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“Compromise” is not a dirty word. 

I know, I know. You’ve seen internet memes that say otherwise. In fact, I just saw one attributed to one of my favorite pop culture personalties, the late Steve Jobs. “Don’t compromise,” the internet picture quote direly warned. 

It’s a curious instruction, “don’t compromise.” Largely because not to compromise is to shut yourself off from a great deal of progress. 

Don’t get me wrong, I get the gist of the meme. What I understand it to be saying is that too often we under-prioritize our true values and over-prioritize the values of others. We let others pressure and bully us into doing things we don’t want to do or accepting standards that are not ours. I understand the “don’t compromise” quote to be a statement affirming your right to hold and fight for your own vision and standards. Fair enough. 

But it’s also important to understand that realistically making progress, let alone achieving success, in the real world involves a great deal of compromise. 

If we want to be fit, we’re going to need to compromise on our taste buds’ insistence that everything we eat tastes amazing. 

For that matter, if we want to be fit, we’re going to need to compromise on our bodies’ desire to sleep in instead of hitting the gym. 

If we want to be balanced and emotionally healthy, we’re going to need to compromise on the conditioned desire many of us have to beat ourselves up. 

If we’re going to succeed professionally, often we need to compromise on our preference to not work long hours or tolerate the absence of immediate recognition and gratification. 

Compromise is not the enemy.

Compromise is a tool. And like any tool, it needs to be employed intelligently, mindfully, and in the service of your goals and values. 

The truth is, we often have to compromise just as a fact of daily life. 

The reason for this isn’t any conspiracy against you, personally. It’s actually quite mundane. We live in a world of billions of people. Not everybody in that world can get exactly what they want, exactly when they want it— so we have to compromise with each other.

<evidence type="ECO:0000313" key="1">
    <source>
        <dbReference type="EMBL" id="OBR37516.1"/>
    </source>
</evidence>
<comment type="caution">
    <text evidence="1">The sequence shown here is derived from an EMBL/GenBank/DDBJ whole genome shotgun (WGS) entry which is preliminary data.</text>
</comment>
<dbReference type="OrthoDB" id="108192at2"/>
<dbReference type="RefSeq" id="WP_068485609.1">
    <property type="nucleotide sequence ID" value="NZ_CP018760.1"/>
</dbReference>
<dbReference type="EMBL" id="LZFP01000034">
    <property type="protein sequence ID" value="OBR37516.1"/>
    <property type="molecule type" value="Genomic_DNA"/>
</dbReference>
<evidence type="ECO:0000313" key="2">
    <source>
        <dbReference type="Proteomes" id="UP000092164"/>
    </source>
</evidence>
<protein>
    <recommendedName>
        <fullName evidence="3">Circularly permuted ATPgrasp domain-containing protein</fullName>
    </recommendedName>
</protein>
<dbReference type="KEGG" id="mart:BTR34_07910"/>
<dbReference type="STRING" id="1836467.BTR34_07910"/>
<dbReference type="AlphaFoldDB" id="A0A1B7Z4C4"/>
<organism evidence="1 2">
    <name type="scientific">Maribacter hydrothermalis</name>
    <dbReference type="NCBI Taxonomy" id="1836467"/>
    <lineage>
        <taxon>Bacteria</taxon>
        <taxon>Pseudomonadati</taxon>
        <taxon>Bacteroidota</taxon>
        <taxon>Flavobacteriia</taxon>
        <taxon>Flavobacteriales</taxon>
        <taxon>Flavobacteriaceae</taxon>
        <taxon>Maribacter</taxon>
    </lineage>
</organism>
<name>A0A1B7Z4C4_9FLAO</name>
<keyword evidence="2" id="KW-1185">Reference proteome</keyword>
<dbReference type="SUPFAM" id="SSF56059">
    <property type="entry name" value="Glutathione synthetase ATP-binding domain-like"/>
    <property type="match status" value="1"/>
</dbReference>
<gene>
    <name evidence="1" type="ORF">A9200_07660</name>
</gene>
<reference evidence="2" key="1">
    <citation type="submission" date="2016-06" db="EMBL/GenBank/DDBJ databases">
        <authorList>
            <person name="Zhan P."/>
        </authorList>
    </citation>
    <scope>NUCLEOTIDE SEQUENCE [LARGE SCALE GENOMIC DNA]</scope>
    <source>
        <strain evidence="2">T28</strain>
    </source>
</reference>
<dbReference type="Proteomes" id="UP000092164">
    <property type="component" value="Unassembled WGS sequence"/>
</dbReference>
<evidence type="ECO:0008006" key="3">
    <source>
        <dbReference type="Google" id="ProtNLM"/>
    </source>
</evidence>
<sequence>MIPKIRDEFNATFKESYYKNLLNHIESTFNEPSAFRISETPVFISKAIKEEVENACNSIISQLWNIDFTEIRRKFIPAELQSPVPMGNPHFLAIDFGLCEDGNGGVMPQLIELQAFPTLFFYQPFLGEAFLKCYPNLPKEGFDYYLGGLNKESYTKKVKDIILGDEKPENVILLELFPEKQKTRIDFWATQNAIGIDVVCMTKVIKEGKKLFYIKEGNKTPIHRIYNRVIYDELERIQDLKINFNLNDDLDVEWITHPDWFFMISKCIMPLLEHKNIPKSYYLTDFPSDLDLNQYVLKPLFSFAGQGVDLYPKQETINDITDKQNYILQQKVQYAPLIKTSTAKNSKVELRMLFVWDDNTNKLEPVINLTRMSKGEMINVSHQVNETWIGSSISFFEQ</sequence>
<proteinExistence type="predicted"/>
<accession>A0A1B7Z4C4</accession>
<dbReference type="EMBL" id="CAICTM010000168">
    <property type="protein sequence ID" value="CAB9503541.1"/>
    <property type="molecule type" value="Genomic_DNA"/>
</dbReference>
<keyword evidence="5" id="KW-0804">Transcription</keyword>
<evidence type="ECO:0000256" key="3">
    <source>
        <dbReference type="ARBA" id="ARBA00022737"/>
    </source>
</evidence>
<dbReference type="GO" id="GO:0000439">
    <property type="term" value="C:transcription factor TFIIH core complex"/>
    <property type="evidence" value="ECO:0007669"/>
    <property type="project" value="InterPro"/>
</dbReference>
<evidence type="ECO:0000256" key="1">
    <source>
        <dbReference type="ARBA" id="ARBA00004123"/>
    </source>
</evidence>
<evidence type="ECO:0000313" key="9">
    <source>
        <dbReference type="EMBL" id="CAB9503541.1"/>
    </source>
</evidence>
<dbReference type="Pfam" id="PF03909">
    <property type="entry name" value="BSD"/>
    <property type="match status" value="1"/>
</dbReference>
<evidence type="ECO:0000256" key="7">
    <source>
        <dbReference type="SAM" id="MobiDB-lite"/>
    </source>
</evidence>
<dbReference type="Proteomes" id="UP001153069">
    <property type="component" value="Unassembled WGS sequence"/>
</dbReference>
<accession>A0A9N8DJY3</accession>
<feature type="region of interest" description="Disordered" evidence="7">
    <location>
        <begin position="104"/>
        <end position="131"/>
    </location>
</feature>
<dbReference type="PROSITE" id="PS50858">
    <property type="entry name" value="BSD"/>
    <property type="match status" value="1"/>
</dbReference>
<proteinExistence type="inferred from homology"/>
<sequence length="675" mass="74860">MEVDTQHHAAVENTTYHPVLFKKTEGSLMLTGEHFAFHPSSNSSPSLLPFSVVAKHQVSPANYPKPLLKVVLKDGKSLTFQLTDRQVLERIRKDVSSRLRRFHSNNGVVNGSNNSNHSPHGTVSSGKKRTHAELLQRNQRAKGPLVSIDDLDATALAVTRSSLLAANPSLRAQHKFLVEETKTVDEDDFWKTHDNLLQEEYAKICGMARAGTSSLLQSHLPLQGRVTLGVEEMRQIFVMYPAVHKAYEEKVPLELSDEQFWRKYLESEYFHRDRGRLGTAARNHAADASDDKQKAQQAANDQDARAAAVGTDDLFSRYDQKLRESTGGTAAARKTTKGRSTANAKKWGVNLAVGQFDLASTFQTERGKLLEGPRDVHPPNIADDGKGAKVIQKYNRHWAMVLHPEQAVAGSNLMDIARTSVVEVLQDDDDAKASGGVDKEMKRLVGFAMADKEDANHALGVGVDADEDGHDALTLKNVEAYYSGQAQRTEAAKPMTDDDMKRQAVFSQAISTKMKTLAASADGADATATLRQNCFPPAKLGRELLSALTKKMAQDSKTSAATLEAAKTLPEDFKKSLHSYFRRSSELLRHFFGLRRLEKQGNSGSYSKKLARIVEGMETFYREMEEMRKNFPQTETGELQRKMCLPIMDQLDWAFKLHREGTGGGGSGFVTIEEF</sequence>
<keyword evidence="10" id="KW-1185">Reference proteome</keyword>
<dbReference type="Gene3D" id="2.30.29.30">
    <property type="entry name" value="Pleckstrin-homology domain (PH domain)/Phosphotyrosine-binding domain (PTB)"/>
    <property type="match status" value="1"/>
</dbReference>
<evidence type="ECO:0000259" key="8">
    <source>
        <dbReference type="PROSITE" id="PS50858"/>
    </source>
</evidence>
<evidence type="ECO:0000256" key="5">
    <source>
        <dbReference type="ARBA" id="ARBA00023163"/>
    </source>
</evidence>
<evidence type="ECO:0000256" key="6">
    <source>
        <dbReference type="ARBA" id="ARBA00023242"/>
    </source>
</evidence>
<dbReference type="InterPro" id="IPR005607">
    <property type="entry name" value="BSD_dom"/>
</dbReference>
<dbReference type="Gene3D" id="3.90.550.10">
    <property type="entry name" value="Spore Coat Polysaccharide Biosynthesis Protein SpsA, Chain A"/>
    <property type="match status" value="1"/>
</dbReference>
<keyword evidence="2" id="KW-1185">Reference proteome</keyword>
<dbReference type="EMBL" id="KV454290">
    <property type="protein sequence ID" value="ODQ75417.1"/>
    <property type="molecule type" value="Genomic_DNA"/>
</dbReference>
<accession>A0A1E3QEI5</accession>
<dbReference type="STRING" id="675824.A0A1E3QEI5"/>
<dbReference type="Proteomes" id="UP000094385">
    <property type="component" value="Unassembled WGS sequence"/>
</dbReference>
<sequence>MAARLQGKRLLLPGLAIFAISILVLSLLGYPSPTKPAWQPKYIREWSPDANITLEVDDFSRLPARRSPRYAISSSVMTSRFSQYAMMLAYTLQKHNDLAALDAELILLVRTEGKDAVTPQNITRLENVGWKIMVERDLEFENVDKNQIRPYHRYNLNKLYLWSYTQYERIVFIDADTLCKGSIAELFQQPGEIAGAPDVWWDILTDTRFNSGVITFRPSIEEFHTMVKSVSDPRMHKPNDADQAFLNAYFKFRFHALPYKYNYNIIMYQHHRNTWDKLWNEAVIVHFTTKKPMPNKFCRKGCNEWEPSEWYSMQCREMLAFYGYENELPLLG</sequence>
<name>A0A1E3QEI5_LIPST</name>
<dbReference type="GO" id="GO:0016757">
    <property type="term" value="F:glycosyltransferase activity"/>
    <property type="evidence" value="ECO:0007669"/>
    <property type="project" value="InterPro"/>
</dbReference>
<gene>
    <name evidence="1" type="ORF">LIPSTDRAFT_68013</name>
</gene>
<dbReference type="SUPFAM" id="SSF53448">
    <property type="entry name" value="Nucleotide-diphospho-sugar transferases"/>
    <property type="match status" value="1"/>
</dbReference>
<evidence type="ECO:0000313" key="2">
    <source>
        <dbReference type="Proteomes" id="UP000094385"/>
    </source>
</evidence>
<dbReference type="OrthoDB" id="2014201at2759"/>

Can you imagine a world in which everybody was committed to never compromising with anyone else? If everyone refused to meet anybody else halfway? 

In such a world, the only method of achieving anything would e coercion. Force would be the only way to get anything done. 

If I, as a therapist, took a “I don’t compromise” attitude into my work, I would never have to work to meet a patient where they happened to be at that moment. And as any successful therapist can tell you, a great deal of our work is in meeting the patient where they are just them— verbally, emotionally, motivationally. 

If teachers took a “don’t compromise” attitude into their work, they would be impervious to feedback from parents and students— and to the growth and innovation that adjusting to that feedback requires. 

Even Steve Jobs, to whom the “don’t compromise” quote in the meme, was attributed (slightly out of context, I assume— having read an awful lot about Steve Jobs, I somehow doubt he’d utter something as ridiculously black and white as that), compromised quite a bit in his business career. He had Apple working on the iPad before the iPhone, but they couldn’t get the user interface quite right, so he went ahead with the iPhone first— and Apple proceeded to revolutionize the way we interact with technology. Even the software centerpiece of Apple computers, the OSX operating system, was a compromise: it was designed for hardware his team at the neXt company had designed, but which turned out to be unaffordable in the marketplace. So Jobs scrapped the pricey hardware, kept the software, and it went on to become the operating system on which the best computers in the world run. 

Compromise is not a weakness…if it is done intelligently, mindfully, and in the service of one’s goals and values. 

Do not fall into black and white thinking about this issue. 

(If you’ve been reading this blog for any length of time, you know I’m not a fan of thinking in black and white about any issues.)

The trick, as always, is to keep your eyes open and your focus on your goals and values. 

There are lots and lots of quotes that sound good— like “don’t compromise”— but which turn out to be terrible ideas if they’re adhered to blindly and inflexibly. 

Choose your tools wisely— and use the right tool for the right job. 

Don’t compromise about being flexible and mindful, in other words. 

 

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